Vladimir Lenin

Vladimir Ilyich Ulyanov, better known by the alias Lenin (22 April [O.S. 10 April] 1870 – 21 January 1924), was a Russian communist revolutionary, politician, and political theorist. He served as head of government of the Russian Republic from 1917 to 1918, of the Russian Soviet Federative Socialist Republic from 1918 to 1924, and of the Soviet Union from 1922 to 1924. Under his administration, Russia and then the wider Soviet Union became a one-party socialist state governed by the Russian Communist Party. Ideologically a Marxist, he developed political theories known as Leninism.

Born to a wealthy middle-class family in Simbirsk, Lenin embraced revolutionary socialist politics following his brother’s execution in 1887. Expelled from Kazan Imperial University for participating in protests against the Russian Empire’s Tsarist regime, he devoted the following years to a law degree. He moved to Saint Petersburg in 1893 and became a senior figure in the Marxist Russian Social Democratic Labour Party (RSDLP). In 1897, he was arrested for sedition and exiled to Shushenskoye for three years, where he married Nadezhda Krupskaya. After his exile, he moved to Western Europe, where he became a prominent party theorist through his publications. In 1903, he took a key role in a RSDLP ideological split, leading the Bolshevik faction against Julius Martov’s Mensheviks. Encouraging insurrection during Russia’s failed Revolution of 1905, he later campaigned for the First World War to be transformed into a Europe-wide proletarian revolution, which as a Marxist he believed would cause the overthrow of capitalism and its replacement with socialism. After the 1917 February Revolution ousted the Tsar and established a Provisional Government, he returned to Russia to play a leading role in the October Revolution, in which the Bolsheviks overthrew the new regime.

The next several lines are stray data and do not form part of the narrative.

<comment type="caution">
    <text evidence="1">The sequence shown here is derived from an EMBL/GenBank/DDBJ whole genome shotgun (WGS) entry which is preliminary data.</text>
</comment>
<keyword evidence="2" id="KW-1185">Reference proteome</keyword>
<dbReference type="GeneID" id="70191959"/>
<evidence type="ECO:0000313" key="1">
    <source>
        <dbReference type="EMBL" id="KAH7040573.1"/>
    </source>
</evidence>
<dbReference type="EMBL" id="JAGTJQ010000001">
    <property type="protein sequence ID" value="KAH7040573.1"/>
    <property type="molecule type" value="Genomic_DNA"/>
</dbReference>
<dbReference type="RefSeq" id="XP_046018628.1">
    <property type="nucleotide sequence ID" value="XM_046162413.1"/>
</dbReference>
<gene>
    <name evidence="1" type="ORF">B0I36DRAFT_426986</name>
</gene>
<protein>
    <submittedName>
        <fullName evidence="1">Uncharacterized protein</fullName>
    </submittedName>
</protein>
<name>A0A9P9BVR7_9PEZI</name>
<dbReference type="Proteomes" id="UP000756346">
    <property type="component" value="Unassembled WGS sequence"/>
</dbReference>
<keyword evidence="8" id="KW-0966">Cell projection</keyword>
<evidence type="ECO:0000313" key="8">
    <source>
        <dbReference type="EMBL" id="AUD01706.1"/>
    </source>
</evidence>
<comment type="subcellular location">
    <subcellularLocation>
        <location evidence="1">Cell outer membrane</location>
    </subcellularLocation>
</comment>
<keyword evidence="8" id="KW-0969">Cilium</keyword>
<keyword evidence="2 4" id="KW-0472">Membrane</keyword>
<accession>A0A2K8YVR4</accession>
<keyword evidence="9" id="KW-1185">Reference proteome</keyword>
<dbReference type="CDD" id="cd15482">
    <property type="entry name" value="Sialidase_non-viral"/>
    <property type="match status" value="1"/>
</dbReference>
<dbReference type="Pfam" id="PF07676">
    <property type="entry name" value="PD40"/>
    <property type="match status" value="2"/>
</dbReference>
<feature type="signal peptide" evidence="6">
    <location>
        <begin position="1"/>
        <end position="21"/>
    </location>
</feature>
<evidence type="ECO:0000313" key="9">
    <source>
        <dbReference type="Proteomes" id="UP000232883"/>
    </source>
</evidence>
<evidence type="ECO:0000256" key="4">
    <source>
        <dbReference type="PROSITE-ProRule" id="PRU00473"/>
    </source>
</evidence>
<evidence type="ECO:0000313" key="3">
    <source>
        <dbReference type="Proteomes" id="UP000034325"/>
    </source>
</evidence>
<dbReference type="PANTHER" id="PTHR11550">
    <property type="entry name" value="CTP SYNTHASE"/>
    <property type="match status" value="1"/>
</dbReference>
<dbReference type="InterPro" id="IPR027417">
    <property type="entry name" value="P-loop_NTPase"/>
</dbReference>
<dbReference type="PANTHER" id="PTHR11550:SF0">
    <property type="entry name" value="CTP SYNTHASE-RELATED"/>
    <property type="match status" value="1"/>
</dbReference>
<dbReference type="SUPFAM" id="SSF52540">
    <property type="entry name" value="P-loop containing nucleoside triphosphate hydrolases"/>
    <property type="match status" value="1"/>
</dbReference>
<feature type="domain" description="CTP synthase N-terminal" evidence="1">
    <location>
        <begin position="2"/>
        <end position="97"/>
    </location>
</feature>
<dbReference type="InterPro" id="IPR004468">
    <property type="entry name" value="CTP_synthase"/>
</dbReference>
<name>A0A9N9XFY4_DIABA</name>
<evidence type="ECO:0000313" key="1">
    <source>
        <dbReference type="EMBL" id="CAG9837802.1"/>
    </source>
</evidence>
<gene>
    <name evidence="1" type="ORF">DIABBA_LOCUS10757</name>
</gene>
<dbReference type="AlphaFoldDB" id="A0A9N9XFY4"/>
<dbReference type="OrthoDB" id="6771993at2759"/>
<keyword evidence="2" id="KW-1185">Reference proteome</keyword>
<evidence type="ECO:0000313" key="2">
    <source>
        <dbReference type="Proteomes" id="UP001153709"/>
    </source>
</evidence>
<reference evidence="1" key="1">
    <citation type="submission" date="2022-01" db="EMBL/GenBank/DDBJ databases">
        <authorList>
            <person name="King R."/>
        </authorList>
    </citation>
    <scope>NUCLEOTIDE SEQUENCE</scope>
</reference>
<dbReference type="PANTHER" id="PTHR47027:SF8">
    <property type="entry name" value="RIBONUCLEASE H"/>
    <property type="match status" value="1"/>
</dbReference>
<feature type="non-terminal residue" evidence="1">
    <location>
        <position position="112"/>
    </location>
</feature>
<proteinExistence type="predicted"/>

Lenin’s government was led by the Bolsheviks, now renamed the Communist Party. Additional powers were initially held by elected soviets, while the government called elections for the Constituent Assembly before abolishing it. Lenin’s regime redistributed land among the peasantry and nationalised banks and large-scale industry. It withdrew from the First World War by signing a treaty with the Central Powers and promoted world revolution through the Communist International. Opponents were suppressed in the Red Terror, a violent campaign orchestrated by the state security services; tens of thousands were killed or interned in concentration camps. His administration defeated right and left-wing anti-Bolshevik armies in the Russian Civil War from 1917 to 1922 and waged the Polish-Soviet War between 1919 and 1921. Responding to wartime devastation, famine, and popular uprisings, in 1921 Lenin encouraged economic growth through the market-orientated New Economic Policy. Several non-Russian nations secured independence after 1917, but three re-united with Russia through the formation of the Soviet Union in 1922. In increasingly poor health, Lenin expressed opposition to the growing power of his successor, Joseph Stalin, before dying at his Gorki mansion.

Widely considered one of the most significant and influential figures of the 20th century, Lenin was the posthumous subject of a pervasive personality cult within the Soviet Union until its dissolution in 1991. He became an ideological figurehead behind Marxism-Leninism and thus a prominent influence over the international communist movement. A controversial and highly divisive individual, Lenin is viewed by Marxist-Leninists as a champion of socialism and the working class, while critics on both the left and right see him as the founder of a totalitarian dictatorship responsible for mass human rights abuses.

Synonyms:
lenin
Vladimir_Lenin (Wikipedia)
Vladimir Lenin
Владимир Ленин
LeninEnSuizaMarzo1916--barbaroussovietr00mcbr.png
Photograph of Lenin in 1916, while in Switzerland
Chairman of the Council of People's Commissars of the Soviet Union
In office
30 December 1922 – 21 January 1924
Preceded by Position established
Succeeded by Alexei Rykov
Chairman of the Council of People's Commissars of the Russian SFSR
In office
8 November 1917 – 21 January 1924
Preceded by Position established
Succeeded by Alexei Rykov
Personal details